Want to Claim Congestion? Then Expect Real Audits

Free is a really interesting new mobile carrier in France, which offers a cheap entry rate of service. It seems as though the incumbent they’re partnered with wasn’t expecting Free’s success and so they want to raise rates on the basis of congestion. Specifically,

France Telecom said its network was being stressed by a rapid growth in traffic brought on by its hosting of new mobile entrant Iliad and vowed to protect its clients from service interruptions, its CEO told magazine Le Point…Iliad’s Free Mobile service upended the French telecom market in January when it launched its main offer at 19.99 euros per month for unlimited calls to France and most of Europe and the United States, unlimited texts, and 3 gigabytes of mobile data.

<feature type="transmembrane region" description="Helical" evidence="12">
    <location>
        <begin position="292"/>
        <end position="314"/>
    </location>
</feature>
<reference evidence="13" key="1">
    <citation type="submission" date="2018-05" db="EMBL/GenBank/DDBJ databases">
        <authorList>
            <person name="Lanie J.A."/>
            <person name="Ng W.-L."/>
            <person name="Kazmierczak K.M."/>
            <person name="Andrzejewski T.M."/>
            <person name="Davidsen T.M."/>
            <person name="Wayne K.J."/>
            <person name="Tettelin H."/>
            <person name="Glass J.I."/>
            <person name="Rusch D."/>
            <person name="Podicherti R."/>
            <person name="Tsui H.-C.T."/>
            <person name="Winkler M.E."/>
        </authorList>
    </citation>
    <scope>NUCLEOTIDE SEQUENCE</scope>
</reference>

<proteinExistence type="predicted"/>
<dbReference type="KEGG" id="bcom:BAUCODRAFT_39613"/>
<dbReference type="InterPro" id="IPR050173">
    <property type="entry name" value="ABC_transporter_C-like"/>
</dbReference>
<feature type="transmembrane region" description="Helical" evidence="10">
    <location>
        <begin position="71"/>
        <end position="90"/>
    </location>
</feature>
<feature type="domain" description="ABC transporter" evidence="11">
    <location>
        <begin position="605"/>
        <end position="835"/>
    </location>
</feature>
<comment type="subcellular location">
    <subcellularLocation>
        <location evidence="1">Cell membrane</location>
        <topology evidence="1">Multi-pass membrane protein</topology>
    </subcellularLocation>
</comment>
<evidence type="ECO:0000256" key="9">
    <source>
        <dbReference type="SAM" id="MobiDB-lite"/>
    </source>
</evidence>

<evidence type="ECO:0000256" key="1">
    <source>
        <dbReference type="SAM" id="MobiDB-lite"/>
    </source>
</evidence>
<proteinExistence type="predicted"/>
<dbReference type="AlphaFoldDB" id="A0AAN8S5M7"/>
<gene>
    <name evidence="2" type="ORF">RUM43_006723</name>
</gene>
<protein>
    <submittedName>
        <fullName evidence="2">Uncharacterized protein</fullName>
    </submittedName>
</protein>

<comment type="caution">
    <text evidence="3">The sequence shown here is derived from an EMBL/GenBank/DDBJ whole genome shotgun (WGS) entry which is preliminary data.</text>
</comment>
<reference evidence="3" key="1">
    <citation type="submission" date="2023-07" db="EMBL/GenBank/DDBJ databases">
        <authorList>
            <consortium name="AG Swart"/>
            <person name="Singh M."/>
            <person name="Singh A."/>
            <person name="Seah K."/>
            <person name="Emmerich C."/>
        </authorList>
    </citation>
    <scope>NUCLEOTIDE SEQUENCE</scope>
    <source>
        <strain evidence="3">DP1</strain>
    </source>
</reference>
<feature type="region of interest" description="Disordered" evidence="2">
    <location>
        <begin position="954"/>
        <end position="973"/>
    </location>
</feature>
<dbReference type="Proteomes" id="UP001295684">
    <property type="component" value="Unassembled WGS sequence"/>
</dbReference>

It’s entirely possible that the network is stressed … but it’s equally possible that other issues are leading to stresses that are real or imagined. If incumbents get to call congestion whenever the market turns against them, then they should be subjected to real, honest to god, tests for congestion by engineers who are (at best) neutral. Ideally the engineers should be downright hostile in order to force the incumbent to demonstrate beyond a shadow of a doubt that the network is indeed strained, and that such strains aren’t the result of poor management, investment, or technical configuration.

If it turns out that the incumbent is responsible then they should pay for the audit and be required to meet contractual service demands that were offered to partners and be prohibited from engaging in predatory pricing in the future. Congestion is now a particularly tired big-bad-wolf, and it’s time that ISPs that call wolf are actually forced to demonstrate, in peer-reviewable empirical terms, that the wolf is actually at the doorsteps or ravaging the sheep.

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